Single-chip device to provide real-time ultrasonic 3D images from inside the heart and blood vessels

February 24, 2014

Concept drawing for a single-chip catheter-based device that would provide forward-looking, real-time, three-dimensional imaging from inside the heart, coronary arteries, and peripheral blood vessels (credit: Gokce Gurun et al./IEEE Transactions on Ultrasonics, Ferroelectrics and Frequency Control)

The technology for a device that would provide real-time 3D imaging from inside the heart, coronary arteries, and peripheral blood vessels has been developed by Georgia Institute of Technology researchers.

With its volumetric imaging, the new device could better guide surgeons working in the heart and allow more of patients’ clogged arteries to be cleared without major surgery.

The device integrates ultrasound transducers with processing electronics on a single 1.4 millimeter  CMOS silicon chip. On-chip processing of signals allows data from more than a hundred elements on the device to be transmitted using just 13 tiny cables, permitting it to easily travel through circuitous blood vessels. The forward-looking images produced by the device would provide significantly more information than existing cross-sectional ultrasound.

A 3D view of blood vessels

“Our device will allow doctors to see the whole volume that is in front of them within a blood vessel,” said F. Levent Degertekin, a professor in the George W. Woodruff School of Mechanical Engineering at the Georgia Institute of Technology. “This will give cardiologists the equivalent of a flashlight so they can see blockages ahead of them in occluded arteries. It has the potential for reducing the amount of surgery that must be done to clear these vessels.”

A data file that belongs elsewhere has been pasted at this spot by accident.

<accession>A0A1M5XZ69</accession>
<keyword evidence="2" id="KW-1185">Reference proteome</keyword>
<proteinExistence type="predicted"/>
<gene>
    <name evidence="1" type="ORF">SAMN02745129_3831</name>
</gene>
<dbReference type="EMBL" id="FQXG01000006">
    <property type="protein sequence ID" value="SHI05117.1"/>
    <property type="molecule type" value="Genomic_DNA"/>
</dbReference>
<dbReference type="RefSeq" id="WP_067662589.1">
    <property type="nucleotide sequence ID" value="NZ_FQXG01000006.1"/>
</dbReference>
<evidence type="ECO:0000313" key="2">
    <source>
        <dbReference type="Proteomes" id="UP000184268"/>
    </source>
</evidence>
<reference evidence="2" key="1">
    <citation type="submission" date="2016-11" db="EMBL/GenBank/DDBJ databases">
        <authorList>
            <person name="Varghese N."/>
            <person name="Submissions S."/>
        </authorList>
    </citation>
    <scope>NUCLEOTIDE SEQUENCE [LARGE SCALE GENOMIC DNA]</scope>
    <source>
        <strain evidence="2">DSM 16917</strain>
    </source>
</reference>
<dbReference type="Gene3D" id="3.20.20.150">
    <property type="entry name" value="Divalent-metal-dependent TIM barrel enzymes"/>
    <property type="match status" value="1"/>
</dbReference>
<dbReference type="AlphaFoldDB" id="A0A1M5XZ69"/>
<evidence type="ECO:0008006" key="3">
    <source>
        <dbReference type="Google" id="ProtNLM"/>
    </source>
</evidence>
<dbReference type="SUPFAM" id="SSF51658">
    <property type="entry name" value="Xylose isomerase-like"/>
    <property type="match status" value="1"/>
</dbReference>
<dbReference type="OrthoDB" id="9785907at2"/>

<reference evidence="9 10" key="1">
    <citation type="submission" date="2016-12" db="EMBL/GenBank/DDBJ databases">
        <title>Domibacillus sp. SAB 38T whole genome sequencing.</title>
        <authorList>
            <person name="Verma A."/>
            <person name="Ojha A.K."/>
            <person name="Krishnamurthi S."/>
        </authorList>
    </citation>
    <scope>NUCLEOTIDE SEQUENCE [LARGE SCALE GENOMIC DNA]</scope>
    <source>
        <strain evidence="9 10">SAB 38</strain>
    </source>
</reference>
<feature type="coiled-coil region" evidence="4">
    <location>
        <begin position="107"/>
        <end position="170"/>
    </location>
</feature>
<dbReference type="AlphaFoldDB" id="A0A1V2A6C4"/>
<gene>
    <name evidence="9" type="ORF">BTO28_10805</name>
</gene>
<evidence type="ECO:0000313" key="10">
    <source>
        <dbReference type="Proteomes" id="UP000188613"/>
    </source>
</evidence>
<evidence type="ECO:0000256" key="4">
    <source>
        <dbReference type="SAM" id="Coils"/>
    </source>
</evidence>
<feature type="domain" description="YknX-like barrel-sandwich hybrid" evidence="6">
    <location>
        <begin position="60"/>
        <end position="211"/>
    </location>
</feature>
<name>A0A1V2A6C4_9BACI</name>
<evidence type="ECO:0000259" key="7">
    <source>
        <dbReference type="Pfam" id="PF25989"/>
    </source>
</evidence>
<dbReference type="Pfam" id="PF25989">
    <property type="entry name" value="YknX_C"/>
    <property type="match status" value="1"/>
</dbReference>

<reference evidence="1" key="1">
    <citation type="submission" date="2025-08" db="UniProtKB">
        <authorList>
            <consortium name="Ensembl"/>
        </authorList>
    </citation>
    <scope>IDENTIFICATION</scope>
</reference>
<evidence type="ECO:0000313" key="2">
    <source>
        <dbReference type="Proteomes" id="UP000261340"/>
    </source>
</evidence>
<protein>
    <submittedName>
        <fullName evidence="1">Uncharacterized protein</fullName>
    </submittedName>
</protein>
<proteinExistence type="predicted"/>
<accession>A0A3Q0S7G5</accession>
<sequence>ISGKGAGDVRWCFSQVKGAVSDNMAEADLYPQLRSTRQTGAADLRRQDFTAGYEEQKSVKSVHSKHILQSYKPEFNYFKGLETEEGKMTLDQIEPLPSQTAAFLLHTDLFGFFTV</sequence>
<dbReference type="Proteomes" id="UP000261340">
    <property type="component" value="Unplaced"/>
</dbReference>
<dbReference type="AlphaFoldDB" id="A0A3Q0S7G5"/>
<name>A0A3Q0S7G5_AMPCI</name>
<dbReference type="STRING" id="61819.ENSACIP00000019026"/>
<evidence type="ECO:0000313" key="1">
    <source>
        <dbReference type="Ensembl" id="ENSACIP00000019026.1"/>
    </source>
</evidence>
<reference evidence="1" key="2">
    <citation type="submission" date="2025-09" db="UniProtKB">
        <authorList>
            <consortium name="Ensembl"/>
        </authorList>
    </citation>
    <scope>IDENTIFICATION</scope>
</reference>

A single-chip catheter-based device that would provide forward-looking, real-time, three-dimensional imaging from inside the heart, coronary arteries and peripheral blood vessels is shown on the tip of a finger (credit: Georgia Tech Photo, Rob Felt)

“If you’re a doctor, you want to see what is going on inside the arteries and inside the heart, but most of the devices being used for this today provide only cross-sectional images,” Degertekin explained.

“If you have an artery that is totally blocked, for example, you need to see the front, back and sidewalls altogether. That kind of information is basically not available at this time.”

The single chip device combines capacitive micromachined ultrasonic transducer (CMUT) arrays with front-end CMOS electronics technology to provide three-dimensional intravascular ultrasound (IVUS) and intracardiac echography (ICE) images.

Ultrasonic imaging and transmission system in a device just 1.5 millimeters in diameter

The dual-ring array includes 56 ultrasound transmit elements and 48 receive elements. When assembled, the donut-shaped array is just 1.5 millimeters in diameter, with a 430-micron center hole to accommodate a guide wire.

Power-saving circuitry in the array shuts down sensors when they are not needed, allowing the device to operate with just 20 milliwatts of power, reducing the amount of heat generated inside the body. The ultrasound transducers operate at a frequency of 20 megahertz (MHz).

Imaging devices operating within blood vessels can provide higher-resolution images than devices used from outside the body because they can operate at higher ultrasonic frequencies. But operating inside blood vessels requires devices that are small and flexible enough to travel through the circulatory system. They must also be able to operate in blood.

Doing that requires a large number of elements to transmit and receive the ultrasound information. Transmitting data from these elements to external processing equipment could require many cable connections, potentially limiting the device’s ability to be threaded inside the body.